Ulla Von Brandenburg occupies the Palais de Tokyo


The spectator’s fantasy: to cross the curtain that separates the pit from the stage and become an actor! The photographer’s fantasy: to cross the lens and find himself in the scene being captured. Via a succession of large swathes of colored fabrics, pierced by large circles, evoking both the heavy theatre curtain and the focal length of a camera, the public can actually realise and enjoy this double fantasy.


After Ugo RONDINONE and Tomas SARACENO, the Palais de Tokyo in Paris has decided to give Carte Blanche to Ulla VON BRANDENBURG. In 2012, for the same museum’s reopening, she lined the Agora with colors where the public could already glide over the surface of her work and make it their own. Born in 1974 in Karlsruhe and living in Paris since 2005, Ulla von Brandenburg has had her solo show titled “Le Milieu est bleu” extended until 13 September, Covid 19 oblige. Conscious of the heavy symbolic significance of the Palais de Tokyo and the museum’s imposing architecture, she worked meticulously on models before actually trying to fully reclaim the space. “The fabric allows me to camouflage, to hide, to dress the white cubiness of the museum and thus to change its value systems and its frames of thought. I use fabrics to create spaces in which we can pretend to be elsewhere, to fall, so to speak, into other worlds. (…) In a space where curtains are hung, the separation between interior and exterior, or between different worlds, becomes blurred. And this vagueness leads us to wonder where we are.

That’s definitely the question the public will pose upon exiting the first entrance hall where it can finally cross a fourth theatrical wall. As is often the case with Ulla von Brandenburg’s work, visitors will be actively involved in her work that tends towards total art, bringing together sound, dance, visual arts and video. The fabrica medium that this artist is highly familiar with having initially trained in scenographyallows her to create ex nihilo a “soft architecture”: for her, it is the material par excellence, malleable and changeable, one that is in contact with our skin from the diaper to the shroud.

Von Brandenburg attaches great importance to these textiles, certain elements of which she makes herself, or recovers, for example, from the National Theater in Warsaw, and which travel with her from exhibition to installation. They allow her to create new spaces and to create oneself just as children would improvising a cabin a space that is their own. Every Saturday throughout the duration of the exhibition, five dancers (from the Théâtre du Peuple in Bussang in the Vosges and who reappear in the film which serves as the central pivot of the exhibition) make and unmake the spaces, in a sort of ritual, by moving the objects placed there for their symbolism: the ribbon as a link between our world and other dimensions, traditional fishing traps or giant pieces of chalk. Apart from these weekly performances, it is the visitor who plays the role of performer.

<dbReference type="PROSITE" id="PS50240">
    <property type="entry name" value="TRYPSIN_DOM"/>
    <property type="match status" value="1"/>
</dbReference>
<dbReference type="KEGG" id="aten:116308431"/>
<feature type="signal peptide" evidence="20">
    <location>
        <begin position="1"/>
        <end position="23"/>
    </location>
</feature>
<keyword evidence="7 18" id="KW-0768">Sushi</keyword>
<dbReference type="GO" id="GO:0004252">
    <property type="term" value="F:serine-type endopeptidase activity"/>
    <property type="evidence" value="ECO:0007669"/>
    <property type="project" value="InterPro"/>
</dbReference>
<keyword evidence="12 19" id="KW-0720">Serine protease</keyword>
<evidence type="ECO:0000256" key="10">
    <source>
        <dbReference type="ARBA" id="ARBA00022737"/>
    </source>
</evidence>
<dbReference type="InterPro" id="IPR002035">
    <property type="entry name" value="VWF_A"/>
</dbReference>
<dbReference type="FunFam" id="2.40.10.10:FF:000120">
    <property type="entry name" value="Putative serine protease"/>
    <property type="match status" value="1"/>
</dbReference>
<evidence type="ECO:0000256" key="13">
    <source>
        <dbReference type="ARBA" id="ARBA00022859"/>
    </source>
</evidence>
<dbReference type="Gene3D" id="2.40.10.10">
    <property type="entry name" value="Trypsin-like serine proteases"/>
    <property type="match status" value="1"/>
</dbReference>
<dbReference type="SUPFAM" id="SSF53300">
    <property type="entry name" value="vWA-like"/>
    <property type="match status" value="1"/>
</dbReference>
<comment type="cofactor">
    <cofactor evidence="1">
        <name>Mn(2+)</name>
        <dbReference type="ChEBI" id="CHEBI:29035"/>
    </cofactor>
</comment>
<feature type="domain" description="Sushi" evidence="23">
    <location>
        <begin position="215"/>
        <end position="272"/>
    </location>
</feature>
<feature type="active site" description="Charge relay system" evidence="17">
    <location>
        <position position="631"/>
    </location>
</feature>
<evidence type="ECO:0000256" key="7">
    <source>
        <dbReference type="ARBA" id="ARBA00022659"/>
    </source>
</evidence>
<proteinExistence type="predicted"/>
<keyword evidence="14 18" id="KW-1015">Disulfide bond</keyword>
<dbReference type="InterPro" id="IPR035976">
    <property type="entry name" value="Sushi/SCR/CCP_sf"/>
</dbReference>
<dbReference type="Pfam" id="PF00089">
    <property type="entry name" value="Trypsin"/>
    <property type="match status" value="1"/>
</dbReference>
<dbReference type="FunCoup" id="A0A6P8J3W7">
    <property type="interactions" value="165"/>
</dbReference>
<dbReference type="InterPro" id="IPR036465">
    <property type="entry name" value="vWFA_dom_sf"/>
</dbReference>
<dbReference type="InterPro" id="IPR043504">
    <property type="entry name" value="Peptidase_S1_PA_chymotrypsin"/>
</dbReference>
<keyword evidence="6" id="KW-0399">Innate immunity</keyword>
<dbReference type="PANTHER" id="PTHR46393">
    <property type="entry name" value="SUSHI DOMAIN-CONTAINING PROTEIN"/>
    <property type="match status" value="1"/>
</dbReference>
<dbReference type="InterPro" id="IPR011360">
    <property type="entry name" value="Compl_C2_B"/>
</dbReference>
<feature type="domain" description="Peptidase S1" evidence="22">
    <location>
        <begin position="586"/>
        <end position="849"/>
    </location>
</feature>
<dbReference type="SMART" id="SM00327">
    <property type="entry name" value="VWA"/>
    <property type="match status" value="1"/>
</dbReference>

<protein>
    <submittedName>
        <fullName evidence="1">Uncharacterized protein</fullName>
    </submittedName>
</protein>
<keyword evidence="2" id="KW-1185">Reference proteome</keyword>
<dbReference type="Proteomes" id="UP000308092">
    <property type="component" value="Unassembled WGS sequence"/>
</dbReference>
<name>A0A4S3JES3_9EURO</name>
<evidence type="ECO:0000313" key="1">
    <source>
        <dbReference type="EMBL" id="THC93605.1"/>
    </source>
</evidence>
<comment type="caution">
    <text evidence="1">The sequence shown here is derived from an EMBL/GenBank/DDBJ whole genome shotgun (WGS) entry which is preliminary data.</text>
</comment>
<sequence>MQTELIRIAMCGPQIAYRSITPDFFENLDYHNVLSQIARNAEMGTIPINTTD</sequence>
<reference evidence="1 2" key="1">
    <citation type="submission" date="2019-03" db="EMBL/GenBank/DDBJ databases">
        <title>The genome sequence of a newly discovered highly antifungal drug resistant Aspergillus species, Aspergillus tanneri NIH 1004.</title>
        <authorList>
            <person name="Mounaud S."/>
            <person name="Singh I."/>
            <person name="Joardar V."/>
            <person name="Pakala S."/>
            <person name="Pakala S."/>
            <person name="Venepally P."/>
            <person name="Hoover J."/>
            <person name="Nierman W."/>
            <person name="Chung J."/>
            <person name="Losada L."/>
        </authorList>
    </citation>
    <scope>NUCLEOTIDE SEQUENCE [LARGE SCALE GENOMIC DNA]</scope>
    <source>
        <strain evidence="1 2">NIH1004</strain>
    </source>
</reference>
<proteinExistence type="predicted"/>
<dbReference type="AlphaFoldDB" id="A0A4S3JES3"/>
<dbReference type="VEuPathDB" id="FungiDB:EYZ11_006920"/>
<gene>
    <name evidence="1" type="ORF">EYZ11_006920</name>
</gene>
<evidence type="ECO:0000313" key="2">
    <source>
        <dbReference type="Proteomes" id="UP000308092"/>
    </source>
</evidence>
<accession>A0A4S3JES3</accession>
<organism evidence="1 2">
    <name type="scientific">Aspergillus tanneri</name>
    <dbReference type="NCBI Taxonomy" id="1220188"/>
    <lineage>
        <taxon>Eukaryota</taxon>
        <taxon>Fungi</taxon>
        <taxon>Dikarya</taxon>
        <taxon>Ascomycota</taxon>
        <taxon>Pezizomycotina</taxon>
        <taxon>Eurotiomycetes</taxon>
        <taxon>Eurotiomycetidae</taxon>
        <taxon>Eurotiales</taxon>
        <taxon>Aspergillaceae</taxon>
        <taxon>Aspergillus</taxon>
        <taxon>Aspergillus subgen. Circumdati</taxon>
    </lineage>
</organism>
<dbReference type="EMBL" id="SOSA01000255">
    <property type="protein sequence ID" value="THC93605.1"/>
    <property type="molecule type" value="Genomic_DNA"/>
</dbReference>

Von Brandenburg’s work is characterized by a diversity of materials, techniques and media. Perfectly mastering the codes of scenography, nourished by literature, art history and architecture but also psychoanalysis, spiritualism and magic, she borrows as much from popular arts and traditions as from the mechanisms of photo / video and theater to explore new worlds, often entirely interior. Masks, costumes, sets and accessories from different popular traditions are for her instruments of transgression and denunciation of norms and hierarchies.

Internationally recognized since her nomination for the Marcel Duchamp Prize in 2016 (finally won by Kader ATTIA), her work has been the subject of numerous solo exhibitions such as a recent exhibition at the MRAC in Sérignan (2019) and another at the Whitechapel Gallery in London (2018). Ulla von Brandenburg is also a regular at biennials; she was at the Venice Biennale in 2009 with an installation titled Singspiel mixing architecture, video, contemplation and visitor interaction. In 2011, with Kulissen, she hung huge stage curtains in thick crumpled paper, in the colors of peonies, at the entrance to the Sucrière for the 11th Biennale de Lyon. In terms of gallery representation she is supported by Art:Concept in Paris, the Pilar Corrias gallery in London, the Produzentengalerie in Hamburg and the Meyer Riegger gallery in Karlsruhe.

Naturally, her creations, often large format installations, are rare at auction, despite her worldwide recognition. Her market is based on a small volume of watercolors, three of which, all dating from 2015, were put on sale at Van Ham on 10 June last. A superb mixed-technique diptych called Tanz 1 & Tanz 2 fetched over $24,000, well above its high estimate of $13,000.